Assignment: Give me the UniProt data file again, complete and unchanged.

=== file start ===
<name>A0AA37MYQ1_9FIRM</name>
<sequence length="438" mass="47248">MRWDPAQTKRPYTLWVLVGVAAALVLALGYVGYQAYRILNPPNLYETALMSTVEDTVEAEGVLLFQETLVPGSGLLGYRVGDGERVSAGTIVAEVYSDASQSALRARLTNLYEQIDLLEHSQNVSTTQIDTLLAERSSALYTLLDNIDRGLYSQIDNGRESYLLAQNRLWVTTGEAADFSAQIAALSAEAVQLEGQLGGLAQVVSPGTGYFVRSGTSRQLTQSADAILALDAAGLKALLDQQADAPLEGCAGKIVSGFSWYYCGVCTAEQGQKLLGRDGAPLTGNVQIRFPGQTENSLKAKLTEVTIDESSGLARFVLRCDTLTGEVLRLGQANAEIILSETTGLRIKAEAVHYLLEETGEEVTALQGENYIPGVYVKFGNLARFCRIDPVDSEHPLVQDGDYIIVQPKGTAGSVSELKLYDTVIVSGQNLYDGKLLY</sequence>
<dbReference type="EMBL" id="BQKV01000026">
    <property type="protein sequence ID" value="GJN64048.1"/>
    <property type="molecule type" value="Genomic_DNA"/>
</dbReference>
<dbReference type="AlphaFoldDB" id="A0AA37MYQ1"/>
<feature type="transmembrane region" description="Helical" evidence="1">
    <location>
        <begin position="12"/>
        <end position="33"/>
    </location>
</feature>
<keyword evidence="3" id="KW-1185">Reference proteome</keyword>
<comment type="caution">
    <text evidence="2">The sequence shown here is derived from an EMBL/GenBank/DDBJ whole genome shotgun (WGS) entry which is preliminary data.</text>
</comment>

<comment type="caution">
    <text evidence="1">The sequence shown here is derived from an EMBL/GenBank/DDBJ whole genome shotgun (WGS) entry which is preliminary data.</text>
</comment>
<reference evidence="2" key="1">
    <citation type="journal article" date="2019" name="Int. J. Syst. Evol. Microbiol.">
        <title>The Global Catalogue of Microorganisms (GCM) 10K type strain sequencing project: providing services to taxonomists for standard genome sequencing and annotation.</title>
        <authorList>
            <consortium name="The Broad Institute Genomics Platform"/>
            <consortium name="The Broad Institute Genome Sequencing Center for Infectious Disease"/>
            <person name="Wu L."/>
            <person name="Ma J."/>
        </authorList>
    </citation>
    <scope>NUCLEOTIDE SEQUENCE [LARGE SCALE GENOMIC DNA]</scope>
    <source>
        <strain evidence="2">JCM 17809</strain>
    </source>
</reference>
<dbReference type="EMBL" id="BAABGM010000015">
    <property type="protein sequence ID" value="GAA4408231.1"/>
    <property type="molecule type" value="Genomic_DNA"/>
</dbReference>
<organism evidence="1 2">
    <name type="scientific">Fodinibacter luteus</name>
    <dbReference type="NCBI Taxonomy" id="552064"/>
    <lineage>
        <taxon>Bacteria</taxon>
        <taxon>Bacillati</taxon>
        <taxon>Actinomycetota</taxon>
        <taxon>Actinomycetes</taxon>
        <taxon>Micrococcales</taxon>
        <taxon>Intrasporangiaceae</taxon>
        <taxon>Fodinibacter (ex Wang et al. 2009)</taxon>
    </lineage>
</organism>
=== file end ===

<name>A0AA37MYQ1_9FIRM</name>
<sequence length="438" mass="47248">MRWDPAQTKRPYTLWVLVGVAAALVLALGYVGYQAYRILNPPNLYETALMSTVEDTVEAEGVLLFQETLVPGSGLLGYRVGDGERVSAGTIVAEVYSDASQSALRARLTNLYEQIDLLEHSQNVSTTQIDTLLAERSSALYTLLDNIDRGLYSQIDNGRESYLLAQNRLWVTTGEAADFSAQIAALSAEAVQLEGQLGGLAQVVSPGTGYFVRSGTSRQLTQSADAILALDAAGLKALLDQQADAPLEGCAGKIVSGFSWYYCGVCTAEQGQKLLGRDGAPLTGNVQIRFPGQTENSLKAKLTEVTIDESSGLARFVLRCDTLTGEVLRLGQANAEIILSETTGLRIKAEAVHYLLEETGEEVTALQGENYIPGVYVKFGNLARFCRIDPVDSEHPLVQDGDYIIVQPKGTAGSVSELKLYDTVIVSGQNLYDGKLLY</sequence>
<dbReference type="EMBL" id="BQKV01000026">
    <property type="protein sequence ID" value="GJN64048.1"/>
    <property type="molecule type" value="Genomic_DNA"/>
</dbReference>
<dbReference type="AlphaFoldDB" id="A0AA37MYQ1"/>
<feature type="transmembrane region" description="Helical" evidence="1">
    <location>
        <begin position="12"/>
        <end position="33"/>
    </location>
</feature>
<keyword evidence="3" id="KW-1185">Reference proteome</keyword>
<comment type="caution">
    <text evidence="2">The sequence shown here is derived from an EMBL/GenBank/DDBJ whole genome shotgun (WGS) entry which is preliminary data.</text>
</comment>

<comment type="caution">
    <text evidence="1">The sequence shown here is derived from an EMBL/GenBank/DDBJ whole genome shotgun (WGS) entry which is preliminary data.</text>
</comment>
<reference evidence="2" key="1">
    <citation type="journal article" date="2019" name="Int. J. Syst. Evol. Microbiol.">
        <title>The Global Catalogue of Microorganisms (GCM) 10K type strain sequencing project: providing services to taxonomists for standard genome sequencing and annotation.</title>
        <authorList>
            <consortium name="The Broad Institute Genomics Platform"/>
            <consortium name="The Broad Institute Genome Sequencing Center for Infectious Disease"/>
            <person name="Wu L."/>
            <person name="Ma J."/>
        </authorList>
    </citation>
    <scope>NUCLEOTIDE SEQUENCE [LARGE SCALE GENOMIC DNA]</scope>
    <source>
        <strain evidence="2">JCM 17809</strain>
    </source>
</reference>
<dbReference type="EMBL" id="BAABGM010000015">
    <property type="protein sequence ID" value="GAA4408231.1"/>
    <property type="molecule type" value="Genomic_DNA"/>
</dbReference>
<organism evidence="1 2">
    <name type="scientific">Fodinibacter luteus</name>
    <dbReference type="NCBI Taxonomy" id="552064"/>
    <lineage>
        <taxon>Bacteria</taxon>
        <taxon>Bacillati</taxon>
        <taxon>Actinomycetota</taxon>
        <taxon>Actinomycetes</taxon>
        <taxon>Micrococcales</taxon>
        <taxon>Intrasporangiaceae</taxon>
        <taxon>Fodinibacter (ex Wang et al. 2009)</taxon>
    </lineage>
</organism>